The Conundrum of Women’s Awards: Do They Really Achieve Inclusivity? Print

2 January 2019

Country: US, Worldwide

By: Emilyn Kowaleski

TheatreIn spring of 2014, I was glancing through the Tony nominations to be met by a sea of predominantly white men’s faces. I wasn’t shocked. I was angry.

As a female director and theater-maker, even a white one, it felt like a slap in the face. Enraged, I took the headshots of the fifteen men (14 of them white), and one white woman that comprised the nominees for best book, best play, best director of a play, and best director musical (categories most relevant to my disciplines) that year, cobbled them together into an art project and posted them to my Facebook with the caption “Let’s talk about this.”

While I can’t say that this particular project sparked a whole lot of conversations beyond “f*****ck,” I do think that the industry is talking about it. I’m witnessing an uptick, especially Off-Broadway, in shows written, directed and designed by women, people of color, and to a much smaller degree, trans and non-binary folks.

 

In 2018, we witnessed milestones such as the first all-female director and design team on Lifespan of a Fact and Young Jean Lee becoming the first female Asian-American playwright to be produced on Broadway. In 2017, the year that Lynn Nottage’s Sweat and Paula Vogel’s Indecent too briefly graced the Broadway stage, the Tony’s put forth an anomaly: actual parity in the playwriting category. Broadway World ran an article in response entitled The Scarce History of Tony Nominated Female Writers by the Numbers. It noted that in the history of “Best Play” nominations only 8 percent had ever been written by women.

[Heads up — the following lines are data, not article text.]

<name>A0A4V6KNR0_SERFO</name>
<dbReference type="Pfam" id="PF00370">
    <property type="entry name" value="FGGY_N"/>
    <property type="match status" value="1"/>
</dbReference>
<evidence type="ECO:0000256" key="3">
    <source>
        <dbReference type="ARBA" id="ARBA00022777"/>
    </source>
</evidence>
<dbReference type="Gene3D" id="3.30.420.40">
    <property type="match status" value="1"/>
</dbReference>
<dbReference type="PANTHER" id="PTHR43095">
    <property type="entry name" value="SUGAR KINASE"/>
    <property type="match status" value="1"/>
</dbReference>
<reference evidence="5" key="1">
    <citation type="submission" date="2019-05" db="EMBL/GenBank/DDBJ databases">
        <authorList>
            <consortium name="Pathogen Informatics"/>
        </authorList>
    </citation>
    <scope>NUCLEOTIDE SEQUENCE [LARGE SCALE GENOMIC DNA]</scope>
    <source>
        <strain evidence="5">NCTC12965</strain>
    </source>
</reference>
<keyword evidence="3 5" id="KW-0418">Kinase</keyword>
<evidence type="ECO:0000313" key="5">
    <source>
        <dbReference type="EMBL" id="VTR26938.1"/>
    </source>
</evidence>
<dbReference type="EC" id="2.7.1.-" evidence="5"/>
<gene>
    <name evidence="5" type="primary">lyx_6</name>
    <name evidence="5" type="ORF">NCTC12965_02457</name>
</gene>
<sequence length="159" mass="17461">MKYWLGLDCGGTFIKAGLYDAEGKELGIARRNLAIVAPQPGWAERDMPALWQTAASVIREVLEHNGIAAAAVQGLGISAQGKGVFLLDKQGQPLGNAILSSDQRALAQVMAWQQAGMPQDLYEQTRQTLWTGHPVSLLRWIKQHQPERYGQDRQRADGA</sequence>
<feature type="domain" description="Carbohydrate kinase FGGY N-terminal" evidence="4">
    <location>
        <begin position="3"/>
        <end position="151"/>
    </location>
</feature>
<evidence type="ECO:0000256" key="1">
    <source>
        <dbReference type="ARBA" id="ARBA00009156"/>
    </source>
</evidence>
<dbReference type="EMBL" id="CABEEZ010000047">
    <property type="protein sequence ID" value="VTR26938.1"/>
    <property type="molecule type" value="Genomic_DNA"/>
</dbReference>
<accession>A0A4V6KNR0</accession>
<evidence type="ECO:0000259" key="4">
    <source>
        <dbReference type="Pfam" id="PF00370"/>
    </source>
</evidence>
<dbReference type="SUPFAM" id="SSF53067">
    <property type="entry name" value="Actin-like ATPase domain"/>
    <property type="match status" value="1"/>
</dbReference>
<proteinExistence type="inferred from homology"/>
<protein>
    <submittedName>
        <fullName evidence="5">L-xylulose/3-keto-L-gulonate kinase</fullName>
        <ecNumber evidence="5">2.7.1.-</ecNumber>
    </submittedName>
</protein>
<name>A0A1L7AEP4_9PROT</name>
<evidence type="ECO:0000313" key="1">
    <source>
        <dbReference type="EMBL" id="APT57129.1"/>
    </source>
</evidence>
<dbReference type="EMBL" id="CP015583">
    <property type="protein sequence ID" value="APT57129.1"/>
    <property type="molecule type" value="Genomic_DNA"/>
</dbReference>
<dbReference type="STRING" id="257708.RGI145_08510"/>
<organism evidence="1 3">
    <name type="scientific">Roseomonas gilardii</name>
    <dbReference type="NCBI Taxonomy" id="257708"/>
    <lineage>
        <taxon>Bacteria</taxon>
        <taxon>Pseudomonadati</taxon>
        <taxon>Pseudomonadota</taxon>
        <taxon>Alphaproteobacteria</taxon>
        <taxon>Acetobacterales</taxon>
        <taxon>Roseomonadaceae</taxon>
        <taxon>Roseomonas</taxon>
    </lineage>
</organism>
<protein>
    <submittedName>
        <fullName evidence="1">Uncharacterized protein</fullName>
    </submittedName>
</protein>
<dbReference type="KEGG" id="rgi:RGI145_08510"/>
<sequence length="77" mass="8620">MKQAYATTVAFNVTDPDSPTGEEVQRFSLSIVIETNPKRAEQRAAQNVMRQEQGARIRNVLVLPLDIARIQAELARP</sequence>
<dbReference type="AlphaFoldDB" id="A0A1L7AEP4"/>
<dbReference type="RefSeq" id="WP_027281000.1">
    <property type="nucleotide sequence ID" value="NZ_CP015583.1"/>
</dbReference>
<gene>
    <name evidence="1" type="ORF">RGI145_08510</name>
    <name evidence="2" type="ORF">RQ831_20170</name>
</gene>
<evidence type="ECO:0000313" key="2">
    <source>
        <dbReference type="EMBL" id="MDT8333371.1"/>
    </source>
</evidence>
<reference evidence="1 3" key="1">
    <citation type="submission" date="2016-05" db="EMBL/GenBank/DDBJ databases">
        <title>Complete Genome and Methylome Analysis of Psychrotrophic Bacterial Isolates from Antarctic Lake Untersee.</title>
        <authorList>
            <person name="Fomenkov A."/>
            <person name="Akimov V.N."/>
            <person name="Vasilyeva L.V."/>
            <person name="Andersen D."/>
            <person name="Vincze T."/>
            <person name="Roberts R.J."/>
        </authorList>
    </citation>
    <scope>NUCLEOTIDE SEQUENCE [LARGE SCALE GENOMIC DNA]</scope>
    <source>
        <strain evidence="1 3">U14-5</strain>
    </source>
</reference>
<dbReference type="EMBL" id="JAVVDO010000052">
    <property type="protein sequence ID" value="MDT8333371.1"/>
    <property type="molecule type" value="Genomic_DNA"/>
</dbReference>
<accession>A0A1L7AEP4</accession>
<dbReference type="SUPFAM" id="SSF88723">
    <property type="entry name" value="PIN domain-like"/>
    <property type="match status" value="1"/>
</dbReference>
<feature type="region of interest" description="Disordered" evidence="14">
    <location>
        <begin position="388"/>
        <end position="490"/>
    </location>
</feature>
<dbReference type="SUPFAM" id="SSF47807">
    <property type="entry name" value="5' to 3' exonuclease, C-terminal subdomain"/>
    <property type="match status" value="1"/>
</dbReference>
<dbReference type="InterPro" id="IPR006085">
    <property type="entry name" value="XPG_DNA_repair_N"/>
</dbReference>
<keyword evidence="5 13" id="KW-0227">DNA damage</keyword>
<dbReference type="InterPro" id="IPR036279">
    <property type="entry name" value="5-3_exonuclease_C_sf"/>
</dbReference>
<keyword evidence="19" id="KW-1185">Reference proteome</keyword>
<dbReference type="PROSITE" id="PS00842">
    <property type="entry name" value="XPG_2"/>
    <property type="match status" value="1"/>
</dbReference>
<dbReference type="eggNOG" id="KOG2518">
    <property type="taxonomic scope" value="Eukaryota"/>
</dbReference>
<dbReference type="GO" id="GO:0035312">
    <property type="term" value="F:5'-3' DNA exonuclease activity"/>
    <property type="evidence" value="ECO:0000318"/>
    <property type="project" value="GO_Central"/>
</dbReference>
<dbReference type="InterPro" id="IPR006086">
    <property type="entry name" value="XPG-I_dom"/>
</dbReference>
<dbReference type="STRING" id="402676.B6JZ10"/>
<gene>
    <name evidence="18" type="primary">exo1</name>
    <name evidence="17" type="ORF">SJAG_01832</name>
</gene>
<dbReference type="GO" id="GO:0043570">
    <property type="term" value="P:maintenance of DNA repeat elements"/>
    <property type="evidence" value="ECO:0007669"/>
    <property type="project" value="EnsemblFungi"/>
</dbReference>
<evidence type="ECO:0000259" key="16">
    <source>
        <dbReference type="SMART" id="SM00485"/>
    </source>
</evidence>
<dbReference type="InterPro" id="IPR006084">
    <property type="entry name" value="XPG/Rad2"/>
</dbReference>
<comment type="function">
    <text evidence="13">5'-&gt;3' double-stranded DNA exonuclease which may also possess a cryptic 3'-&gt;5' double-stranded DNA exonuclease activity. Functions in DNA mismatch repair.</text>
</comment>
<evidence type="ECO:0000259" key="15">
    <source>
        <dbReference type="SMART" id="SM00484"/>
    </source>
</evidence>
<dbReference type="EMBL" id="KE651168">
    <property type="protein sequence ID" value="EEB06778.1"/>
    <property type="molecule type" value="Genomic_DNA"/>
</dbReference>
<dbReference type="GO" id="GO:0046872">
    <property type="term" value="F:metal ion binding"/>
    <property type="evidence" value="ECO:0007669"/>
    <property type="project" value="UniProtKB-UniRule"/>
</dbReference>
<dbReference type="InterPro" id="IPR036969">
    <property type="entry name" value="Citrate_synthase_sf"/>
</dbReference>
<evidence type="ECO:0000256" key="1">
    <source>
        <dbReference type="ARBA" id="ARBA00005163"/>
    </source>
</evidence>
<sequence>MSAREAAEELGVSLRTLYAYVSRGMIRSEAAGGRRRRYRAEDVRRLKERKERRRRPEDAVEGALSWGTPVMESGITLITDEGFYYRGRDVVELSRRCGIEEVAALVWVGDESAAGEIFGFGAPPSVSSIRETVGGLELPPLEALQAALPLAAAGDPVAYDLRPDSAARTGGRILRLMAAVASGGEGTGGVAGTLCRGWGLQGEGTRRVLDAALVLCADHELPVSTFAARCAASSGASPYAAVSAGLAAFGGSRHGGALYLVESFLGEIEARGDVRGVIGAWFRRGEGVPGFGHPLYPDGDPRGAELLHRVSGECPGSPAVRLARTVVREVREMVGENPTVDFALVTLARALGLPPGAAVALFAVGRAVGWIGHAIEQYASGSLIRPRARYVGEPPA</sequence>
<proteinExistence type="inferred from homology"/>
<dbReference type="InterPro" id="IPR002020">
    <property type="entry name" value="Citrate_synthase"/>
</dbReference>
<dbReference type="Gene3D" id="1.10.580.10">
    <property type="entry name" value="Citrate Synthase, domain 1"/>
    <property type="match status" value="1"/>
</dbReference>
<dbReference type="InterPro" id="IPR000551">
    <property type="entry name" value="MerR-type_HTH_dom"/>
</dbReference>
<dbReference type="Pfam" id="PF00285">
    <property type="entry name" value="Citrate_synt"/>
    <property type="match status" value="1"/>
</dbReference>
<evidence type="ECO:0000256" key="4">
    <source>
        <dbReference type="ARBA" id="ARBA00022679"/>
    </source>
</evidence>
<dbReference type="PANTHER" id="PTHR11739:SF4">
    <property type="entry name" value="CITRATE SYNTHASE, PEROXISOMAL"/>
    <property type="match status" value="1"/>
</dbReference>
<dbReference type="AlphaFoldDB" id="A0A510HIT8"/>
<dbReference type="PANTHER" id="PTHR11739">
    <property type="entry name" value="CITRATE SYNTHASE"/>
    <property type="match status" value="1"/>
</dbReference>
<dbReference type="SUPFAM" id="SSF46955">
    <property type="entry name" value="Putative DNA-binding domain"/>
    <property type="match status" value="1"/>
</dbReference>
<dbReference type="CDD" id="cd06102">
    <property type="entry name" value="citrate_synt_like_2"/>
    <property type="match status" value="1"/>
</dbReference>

Still, last year only 16 percent of plays that opened on Broadway were written by women, and 19 percent were directed by women. According to The League of Professional Theater Women, women directors, playwrights and designers still receive fewer than 20 percent of the opportunities nationwide. I’m going to accept, for a moment, the gender binary in which these figures and responses to them operate, but it’s an issue I’ll return to.

Looking at these statistics there’s little question why initiatives like 50/50 in 2020 which calls for gender parity in theater, or The Lilly Awards, whose mission is to “develop and celebrate women artists by promoting gender parity at all levels of theatrical production,” should exist. The Kilroy’s list of noteworthy plays written by women, trans, and non-binary playwrights was created in 2013 in response to a common justification for not producing work by these individuals: because producers and artistic directors (roughly 80 percent men in regional theaters nationwide) “couldn’t find any.”

Gender-specific awards like this exist because the statistics suggest that there’s a question over whether women’s creative power deserves to be invested in or awarded equally to men’s. So, if the men at the top insist on only doling out awards to other men, there must be an alternative way of shining a light on all the stellar artists they just can’t seem to find.